But well before that, in 1963, Sydney Brenner proposed it as a model organism for the investigation of neural development in animals. In an effort that lasted for more than twelve years, the complete structure of the brain of C. elegans was reverse engineered, leading to a diagram of the wiring of each neuron in this simple brain. The effort of reverse engineering the worm brain included slicing, very thinly, several worm brains, obtaining roughly 8000 photos of the slices using an electron microscope and connecting, mostly by hand, each neuron section of each slice to the corresponding neuron section in the neighbor slices. The complete wiring diagram of the 302 neurons and the roughly 7000 synapses, which constitute the brain of this simple creature, was described in minute detail in a 340 pages article, published in 1986, entitled The Structure of the Nervous System of the Nematode Caenorhabditis elegans, with a running head The Mind of a Worm.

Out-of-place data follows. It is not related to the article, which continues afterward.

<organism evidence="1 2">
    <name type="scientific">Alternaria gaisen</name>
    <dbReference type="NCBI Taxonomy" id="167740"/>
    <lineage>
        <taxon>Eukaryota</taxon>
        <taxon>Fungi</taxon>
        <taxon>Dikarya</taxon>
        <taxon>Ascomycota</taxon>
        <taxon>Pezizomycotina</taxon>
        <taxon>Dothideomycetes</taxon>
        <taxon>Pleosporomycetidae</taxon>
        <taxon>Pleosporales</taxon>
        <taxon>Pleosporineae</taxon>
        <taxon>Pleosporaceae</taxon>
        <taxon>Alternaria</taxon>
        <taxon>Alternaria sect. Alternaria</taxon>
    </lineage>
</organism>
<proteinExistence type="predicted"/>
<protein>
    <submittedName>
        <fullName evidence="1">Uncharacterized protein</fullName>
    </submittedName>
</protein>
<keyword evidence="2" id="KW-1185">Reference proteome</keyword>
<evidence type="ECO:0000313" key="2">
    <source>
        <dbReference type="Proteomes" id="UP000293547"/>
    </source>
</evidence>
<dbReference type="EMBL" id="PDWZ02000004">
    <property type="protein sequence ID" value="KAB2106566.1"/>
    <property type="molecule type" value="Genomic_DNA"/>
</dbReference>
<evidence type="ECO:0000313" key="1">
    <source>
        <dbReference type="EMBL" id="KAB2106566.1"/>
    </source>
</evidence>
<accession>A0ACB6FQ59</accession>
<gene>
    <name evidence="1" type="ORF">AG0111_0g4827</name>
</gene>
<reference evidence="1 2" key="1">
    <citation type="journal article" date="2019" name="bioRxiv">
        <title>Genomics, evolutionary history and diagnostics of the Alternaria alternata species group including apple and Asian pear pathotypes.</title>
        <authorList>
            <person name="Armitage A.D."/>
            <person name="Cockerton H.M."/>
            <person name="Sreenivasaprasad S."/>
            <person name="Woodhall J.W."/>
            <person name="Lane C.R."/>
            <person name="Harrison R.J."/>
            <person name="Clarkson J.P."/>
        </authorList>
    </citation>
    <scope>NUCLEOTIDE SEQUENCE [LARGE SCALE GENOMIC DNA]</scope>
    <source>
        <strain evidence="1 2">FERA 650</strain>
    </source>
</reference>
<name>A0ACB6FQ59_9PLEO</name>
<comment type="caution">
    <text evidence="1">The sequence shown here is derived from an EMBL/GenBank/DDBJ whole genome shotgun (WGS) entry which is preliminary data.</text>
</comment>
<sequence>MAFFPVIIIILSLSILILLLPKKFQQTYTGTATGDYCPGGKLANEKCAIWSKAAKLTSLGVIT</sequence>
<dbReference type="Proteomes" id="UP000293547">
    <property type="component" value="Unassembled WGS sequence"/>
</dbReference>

In 2008, IEEE Spectrum, the flagship publication of the Institute for Electrical and Electronic Engineers, the major professional association of this area, dedicated a full issue to the question of the singularity. This issue received an award for the best single oopic magazine issue of that year.
In this special report, which is as actual today as it was in 2008, a number of scientists, visionaries and engineers give their opinion on whether a singularity will or will not exist. The issue covers topics related with the singularity, such as robotics, consciousness and quantum phenomena and artificial intelligence. A must read for anyone interested in the topic, one of the best unbiased assessments of whether the singularity will or will exist.